Costs are moderating

Posted On Friday, 05 December 2003 02:00 Published by eProp Commercial Property News
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BUILDER’s input costs are moderating in line with overall inflation

Construction IndustryCertain materials manufacturers have dropped their prices in absolute terms after having raised them substantially in 2002 as a result of the rand depreciation experienced in 2001. However, other manufacturers continue to raise their prices in excess of general inflation.
In its latest survey the BER has found that input costs are moderating in line with overall inflation. Labour costs, as measured by the consumer price index that serves as proxy, rose by 5,1% during the year ended August 2003. This is significantly below the 10,4% recorded in the year to August 2002. In similar manner, the average increase in building materials prices has dropped from 13,7% in the year ending July 2002 to 8,5% in the year to July 2003.

It seems as if the inflationary effects of the rand depreciation experienced during 2001 have worked their way through the system, with construction materials prices now having stabilised at much higher levels. In certain cases prices have actually declined from these higher levels (e.g. glass, basic forms of aluminium, and civil engineering plant). By contrast, other materials (aggregated crushed stone, cement building blocks, timber and reinforcing steel) have recorded price increases that exceed average inflation by a wide margin, the BER found.

The Haylett Formula (Work Group 180) is a composite index of labour, materials, plant and fuel. It represents the input costs of building contractors, but does not include contractors’ profit margins. Work Group 180 rose by 7,4% in the year to July 2003. This is substantially below the 12,2% increase recorded in the year ending July 2002. It is expected that this work group index will moderate further in coming months in line with overall inflation.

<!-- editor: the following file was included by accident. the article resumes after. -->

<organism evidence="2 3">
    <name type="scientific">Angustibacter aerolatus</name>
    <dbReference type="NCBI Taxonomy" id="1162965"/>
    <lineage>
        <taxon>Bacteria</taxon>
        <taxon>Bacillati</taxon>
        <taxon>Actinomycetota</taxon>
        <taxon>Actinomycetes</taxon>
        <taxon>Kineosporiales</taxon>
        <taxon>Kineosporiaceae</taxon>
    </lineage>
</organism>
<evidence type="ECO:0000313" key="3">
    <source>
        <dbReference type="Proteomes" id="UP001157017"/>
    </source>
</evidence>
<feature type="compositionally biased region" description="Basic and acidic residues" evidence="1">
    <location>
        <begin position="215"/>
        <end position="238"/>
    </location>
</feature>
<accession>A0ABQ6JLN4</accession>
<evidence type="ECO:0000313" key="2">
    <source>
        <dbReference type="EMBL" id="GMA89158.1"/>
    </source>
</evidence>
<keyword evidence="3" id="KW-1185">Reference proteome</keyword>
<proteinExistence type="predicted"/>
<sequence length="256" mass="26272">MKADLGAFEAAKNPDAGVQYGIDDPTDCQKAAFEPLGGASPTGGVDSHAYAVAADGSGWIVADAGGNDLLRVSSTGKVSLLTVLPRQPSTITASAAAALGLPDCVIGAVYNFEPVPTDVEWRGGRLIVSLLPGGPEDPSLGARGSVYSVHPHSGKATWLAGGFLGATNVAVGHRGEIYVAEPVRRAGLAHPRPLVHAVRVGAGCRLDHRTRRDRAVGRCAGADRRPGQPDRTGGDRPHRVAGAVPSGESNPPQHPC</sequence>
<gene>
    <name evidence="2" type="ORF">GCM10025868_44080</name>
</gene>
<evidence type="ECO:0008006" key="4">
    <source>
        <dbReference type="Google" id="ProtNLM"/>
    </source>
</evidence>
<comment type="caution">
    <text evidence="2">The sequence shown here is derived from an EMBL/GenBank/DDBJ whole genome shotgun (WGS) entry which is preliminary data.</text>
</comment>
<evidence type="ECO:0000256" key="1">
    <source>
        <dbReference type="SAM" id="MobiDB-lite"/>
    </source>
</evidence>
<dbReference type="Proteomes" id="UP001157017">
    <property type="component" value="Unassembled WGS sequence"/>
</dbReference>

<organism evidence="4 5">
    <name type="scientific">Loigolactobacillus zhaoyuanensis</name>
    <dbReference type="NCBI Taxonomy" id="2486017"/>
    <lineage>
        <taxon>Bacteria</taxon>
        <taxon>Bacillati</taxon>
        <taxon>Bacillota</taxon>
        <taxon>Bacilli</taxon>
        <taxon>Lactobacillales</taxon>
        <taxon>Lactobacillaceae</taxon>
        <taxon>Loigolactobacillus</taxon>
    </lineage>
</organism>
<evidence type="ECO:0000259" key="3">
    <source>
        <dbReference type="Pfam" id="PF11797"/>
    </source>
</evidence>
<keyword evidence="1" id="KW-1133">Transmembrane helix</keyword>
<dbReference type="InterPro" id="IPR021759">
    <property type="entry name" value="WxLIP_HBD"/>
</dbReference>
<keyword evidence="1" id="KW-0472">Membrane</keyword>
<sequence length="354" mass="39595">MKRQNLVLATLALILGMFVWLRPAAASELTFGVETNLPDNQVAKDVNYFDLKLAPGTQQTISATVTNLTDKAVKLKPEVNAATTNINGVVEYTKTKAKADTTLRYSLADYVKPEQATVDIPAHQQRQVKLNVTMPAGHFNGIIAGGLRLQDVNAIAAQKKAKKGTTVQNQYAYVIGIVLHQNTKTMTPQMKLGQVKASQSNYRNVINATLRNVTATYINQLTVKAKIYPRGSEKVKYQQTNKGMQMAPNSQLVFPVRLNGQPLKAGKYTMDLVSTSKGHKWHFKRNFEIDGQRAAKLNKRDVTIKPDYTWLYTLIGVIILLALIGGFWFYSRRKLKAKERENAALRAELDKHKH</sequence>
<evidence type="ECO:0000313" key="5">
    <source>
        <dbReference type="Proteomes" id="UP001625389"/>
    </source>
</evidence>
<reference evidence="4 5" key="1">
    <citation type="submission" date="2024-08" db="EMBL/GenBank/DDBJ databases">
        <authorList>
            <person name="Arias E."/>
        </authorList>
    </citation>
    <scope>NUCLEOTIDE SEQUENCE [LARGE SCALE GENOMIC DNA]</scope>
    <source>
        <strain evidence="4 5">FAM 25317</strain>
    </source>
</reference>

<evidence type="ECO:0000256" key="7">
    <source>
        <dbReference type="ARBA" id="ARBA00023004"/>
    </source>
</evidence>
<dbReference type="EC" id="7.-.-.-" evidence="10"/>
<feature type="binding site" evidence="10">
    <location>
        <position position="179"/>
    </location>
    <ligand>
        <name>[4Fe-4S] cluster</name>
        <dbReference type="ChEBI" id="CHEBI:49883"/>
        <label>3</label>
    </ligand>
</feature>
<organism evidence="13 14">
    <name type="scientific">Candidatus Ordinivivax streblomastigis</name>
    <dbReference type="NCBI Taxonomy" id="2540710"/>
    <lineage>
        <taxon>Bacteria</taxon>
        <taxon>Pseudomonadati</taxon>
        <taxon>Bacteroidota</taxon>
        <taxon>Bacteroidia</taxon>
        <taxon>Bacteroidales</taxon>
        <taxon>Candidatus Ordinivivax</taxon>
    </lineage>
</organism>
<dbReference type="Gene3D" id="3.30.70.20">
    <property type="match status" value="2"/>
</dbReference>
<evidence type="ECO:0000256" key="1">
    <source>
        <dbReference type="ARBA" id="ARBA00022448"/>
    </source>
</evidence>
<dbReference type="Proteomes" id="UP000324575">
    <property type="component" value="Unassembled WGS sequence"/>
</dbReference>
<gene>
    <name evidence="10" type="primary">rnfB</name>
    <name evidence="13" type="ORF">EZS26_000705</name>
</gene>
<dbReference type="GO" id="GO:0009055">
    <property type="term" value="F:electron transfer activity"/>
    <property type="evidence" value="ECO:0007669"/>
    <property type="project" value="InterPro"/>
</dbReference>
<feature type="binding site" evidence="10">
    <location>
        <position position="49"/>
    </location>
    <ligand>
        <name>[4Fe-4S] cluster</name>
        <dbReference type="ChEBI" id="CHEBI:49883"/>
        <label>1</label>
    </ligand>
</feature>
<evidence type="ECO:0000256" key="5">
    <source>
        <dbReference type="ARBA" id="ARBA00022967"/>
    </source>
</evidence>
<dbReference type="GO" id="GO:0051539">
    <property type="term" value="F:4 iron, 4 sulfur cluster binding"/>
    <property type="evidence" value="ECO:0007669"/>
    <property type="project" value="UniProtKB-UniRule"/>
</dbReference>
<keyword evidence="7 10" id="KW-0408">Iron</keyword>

The BER says it is evident that the increases recorded in 2003 are lower than those of 2002. The average rise during the first three quarters of 2003 was 9,4%. This is lower than the average increase of 15,7% recorded in the year 2002. This moderation can be attributed to the following factors:

  • A general decline in overall inflation
  • Base effects – current levels are being compared to relatively high levels recorded a year ago;
  • Slightly keener competition in tendering.

Based on current trends, the BER foresees that the index could record an average rise of 8% during 2003.


Last modified on Friday, 25 October 2013 13:51

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